Salt Lake City and other Utah cities are looking to build the largest ultrahigh-speed digital network in the country. Excellent.
- Construction on the project is scheduled to start next spring – if the cities can raise the money to pull it off. The network would be capable of delivering data over the Internet to homes and businesses at speeds 100 times faster than current commercial residential offerings. It would also offer digital television and telephone services through the Internet.
With a $470 million price tag, the project is considered one of the most ambitious efforts in the world to deploy fiber optic cables, which carry data in bursts of light over glass fibers. Though it has not received much attention outside the area, the project has raised questions here about the role of government, particularly from telecommunications companies, which are starting to complain about the prospect of competing against a publicly sponsored digital network.
The cities involved argue that reliable access to high-speed data is so important to their goals of improving education and advancing economic growth that the project should be seen as no more controversial than the traditional public role in building roads, bridges, sewers and schools – as well as electric power systems, which are often municipally owned in the Western United States.
Data infrastructure “is not a nicety,” said Paul T. Morris, executive director for the project, which he has named Utopia, a stylized acronym for the Utah Telecommunication Open Infrastructure Agency. “It’s an essential economic growth issue,” he added. “The best network in the U.S. will be in Utah – not in New York, not in Chicago, not in Los Angeles.”
Its advocates say that Utopia will give participating cities a leg up in attracting sophisticated companies and highly educated, technology-minded individuals. The network is expected to be available to 723,000 residents in 248,000 households and 34,500 businesses. Prices would vary considerably depending on the service, though basic high-speed Internet access is expected to cost about $28 a month.
….”This is a very powerful test case,” said Sharon Gillett, a research associate at M.I.T.’s center for technology, policy and industrial development. “If Utopia succeeds, it will be the first really large-scale deployment of fiber to the home in the United States.”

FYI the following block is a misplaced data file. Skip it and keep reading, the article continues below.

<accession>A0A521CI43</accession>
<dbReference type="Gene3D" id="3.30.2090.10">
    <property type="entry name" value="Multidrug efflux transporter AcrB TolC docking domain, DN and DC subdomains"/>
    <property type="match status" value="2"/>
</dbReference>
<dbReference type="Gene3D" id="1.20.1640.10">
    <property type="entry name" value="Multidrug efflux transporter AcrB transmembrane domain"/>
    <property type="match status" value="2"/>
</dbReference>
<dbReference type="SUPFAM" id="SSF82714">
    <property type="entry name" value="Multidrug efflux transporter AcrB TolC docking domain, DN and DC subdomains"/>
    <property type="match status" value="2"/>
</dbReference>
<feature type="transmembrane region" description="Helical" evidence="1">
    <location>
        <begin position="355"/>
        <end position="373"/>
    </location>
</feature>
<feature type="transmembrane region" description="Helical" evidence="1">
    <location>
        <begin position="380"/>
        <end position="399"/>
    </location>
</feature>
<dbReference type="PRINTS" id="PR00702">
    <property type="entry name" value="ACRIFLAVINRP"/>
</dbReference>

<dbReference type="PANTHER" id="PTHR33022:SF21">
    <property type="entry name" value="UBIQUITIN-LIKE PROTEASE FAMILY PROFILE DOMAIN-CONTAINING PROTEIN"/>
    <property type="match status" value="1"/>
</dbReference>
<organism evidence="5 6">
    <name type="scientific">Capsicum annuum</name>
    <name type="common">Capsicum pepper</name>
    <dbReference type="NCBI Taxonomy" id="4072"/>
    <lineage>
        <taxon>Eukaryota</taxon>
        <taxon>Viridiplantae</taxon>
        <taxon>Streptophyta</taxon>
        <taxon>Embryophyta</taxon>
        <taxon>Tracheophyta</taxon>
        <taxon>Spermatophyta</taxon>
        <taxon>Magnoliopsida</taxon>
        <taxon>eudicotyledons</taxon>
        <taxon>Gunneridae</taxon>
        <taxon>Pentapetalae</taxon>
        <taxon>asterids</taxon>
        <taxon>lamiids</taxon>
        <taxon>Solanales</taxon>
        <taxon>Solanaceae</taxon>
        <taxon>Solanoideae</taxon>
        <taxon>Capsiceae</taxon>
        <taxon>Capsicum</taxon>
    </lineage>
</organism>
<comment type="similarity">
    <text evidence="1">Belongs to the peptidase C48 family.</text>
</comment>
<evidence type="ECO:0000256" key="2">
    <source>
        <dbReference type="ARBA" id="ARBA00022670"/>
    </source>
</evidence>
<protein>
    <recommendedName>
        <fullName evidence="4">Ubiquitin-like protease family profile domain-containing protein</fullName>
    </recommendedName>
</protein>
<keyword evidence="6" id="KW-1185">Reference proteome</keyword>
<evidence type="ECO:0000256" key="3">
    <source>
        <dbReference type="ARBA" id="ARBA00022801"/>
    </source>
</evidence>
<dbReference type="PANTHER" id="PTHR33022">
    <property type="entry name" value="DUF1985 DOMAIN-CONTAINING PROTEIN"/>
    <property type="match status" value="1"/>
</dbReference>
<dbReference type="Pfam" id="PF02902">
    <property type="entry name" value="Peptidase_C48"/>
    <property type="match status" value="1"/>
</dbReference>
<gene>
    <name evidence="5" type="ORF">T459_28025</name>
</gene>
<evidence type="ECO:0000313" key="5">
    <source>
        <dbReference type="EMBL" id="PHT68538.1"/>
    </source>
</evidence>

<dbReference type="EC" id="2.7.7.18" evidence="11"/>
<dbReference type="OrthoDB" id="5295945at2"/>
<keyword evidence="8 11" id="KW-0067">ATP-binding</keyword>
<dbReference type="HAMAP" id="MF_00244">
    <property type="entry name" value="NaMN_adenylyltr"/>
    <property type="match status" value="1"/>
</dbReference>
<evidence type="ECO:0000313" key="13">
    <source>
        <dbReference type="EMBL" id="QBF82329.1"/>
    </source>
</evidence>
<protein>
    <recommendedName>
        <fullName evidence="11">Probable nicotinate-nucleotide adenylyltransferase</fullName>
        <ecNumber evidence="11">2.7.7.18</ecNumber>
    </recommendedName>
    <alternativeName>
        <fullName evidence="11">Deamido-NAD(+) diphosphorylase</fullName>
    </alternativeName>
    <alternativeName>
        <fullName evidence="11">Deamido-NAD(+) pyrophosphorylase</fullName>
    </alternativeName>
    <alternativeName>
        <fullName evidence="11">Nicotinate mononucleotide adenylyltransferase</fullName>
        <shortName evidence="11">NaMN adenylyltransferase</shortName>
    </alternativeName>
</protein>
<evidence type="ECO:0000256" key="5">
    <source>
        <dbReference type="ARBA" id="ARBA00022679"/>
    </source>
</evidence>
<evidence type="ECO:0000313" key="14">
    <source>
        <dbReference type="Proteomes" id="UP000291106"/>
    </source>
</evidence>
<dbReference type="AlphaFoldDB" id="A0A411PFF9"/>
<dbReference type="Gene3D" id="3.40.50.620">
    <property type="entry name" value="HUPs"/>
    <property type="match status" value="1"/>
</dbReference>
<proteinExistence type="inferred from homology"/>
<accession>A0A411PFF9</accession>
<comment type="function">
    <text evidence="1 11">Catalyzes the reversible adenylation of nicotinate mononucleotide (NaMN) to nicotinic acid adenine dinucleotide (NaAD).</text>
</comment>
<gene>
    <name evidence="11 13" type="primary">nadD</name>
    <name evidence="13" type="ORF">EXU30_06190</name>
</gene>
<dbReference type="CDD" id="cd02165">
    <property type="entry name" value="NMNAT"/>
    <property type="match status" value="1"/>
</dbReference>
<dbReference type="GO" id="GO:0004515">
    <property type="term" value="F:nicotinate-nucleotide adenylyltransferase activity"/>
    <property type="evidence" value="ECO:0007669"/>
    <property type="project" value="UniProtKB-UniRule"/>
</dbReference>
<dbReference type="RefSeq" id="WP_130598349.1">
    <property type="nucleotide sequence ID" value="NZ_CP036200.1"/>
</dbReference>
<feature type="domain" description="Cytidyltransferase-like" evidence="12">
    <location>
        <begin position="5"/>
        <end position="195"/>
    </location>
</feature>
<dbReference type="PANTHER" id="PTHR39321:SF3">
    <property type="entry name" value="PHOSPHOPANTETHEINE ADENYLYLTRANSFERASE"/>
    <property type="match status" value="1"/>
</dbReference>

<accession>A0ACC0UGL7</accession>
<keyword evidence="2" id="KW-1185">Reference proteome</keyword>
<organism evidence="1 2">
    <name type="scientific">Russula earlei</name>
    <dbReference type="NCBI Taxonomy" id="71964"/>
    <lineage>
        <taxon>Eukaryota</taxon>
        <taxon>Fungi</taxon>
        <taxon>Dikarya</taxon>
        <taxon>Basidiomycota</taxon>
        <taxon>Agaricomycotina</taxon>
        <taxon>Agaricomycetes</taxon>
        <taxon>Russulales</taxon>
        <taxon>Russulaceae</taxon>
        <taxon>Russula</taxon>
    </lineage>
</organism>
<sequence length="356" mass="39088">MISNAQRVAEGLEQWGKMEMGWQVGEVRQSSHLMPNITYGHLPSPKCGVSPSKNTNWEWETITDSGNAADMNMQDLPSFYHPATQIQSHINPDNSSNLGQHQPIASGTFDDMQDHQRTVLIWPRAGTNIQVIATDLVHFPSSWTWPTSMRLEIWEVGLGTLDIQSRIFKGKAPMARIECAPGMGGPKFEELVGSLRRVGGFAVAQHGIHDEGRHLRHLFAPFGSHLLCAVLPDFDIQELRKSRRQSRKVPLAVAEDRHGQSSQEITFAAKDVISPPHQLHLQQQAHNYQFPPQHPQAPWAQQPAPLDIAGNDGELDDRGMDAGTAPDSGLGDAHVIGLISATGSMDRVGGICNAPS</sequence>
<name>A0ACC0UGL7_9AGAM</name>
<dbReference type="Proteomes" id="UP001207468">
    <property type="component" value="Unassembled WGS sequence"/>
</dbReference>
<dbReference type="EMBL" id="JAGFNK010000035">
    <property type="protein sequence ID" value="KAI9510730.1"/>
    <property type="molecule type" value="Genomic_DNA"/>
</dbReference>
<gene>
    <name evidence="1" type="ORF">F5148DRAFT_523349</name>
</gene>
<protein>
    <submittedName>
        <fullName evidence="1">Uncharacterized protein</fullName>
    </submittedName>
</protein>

….Depending on the kind of equipment used, fiber can deliver data at speeds of 100 megabits a second – even as much as 1,000 megabits under some circumstances – enabling the lines to be used simultaneously to send voice, video, Internet and other data traffic.
As of yet, there are few demands for such capabilities. But Mr. Morris, of Utopia, predicted that it would not be long before promising new applications emerged. For instance, televisions need 6 megabits a second to deliver DVD-quality images over the Internet, and 18 megabits to deliver HDTV. He is counting on residents in the Utopia service area to turn soon to video-on-demand, online video games, Internet and telephone service, all of which consume bandwidth.
The applications are not all here today, Mr. Morris said, but when they are, “you get to 95 megabits pretty quickly.” He added: “We built a network that we don’t have to change.”
….An economic study by DynamicCity in Lindon, Utah, predicted that 40 percent of consumers and residents would sign up after two years. The project was likely to generate enough revenue by its seventh year to cover all expenses, the study estimated.
Mr. Morris said Utopia was arranging financing from a New York investment bank. He said that the cities would be asked to guarantee a portion of the loan Utopia acquires from the investment bank, but that the amount was still being negotiated.
Such a guarantee, while not providing a subsidy in the form of tax-exempt financing, substantially increases the creditworthiness of Utopia, dropping the interest rate to the 6 percent range from as high as 12 percent, Mr. Morris said. But it also puts those cities at risk should the project fail to meet expectations.
Mr. Morris said he expected to secure the financial commitment this month, paving the way for construction to begin next spring or summer. [NY Times]
This is indeed “infrastructure” and is exactly the kind of thing public funds should support – build it and the content to utilize the capacity will come.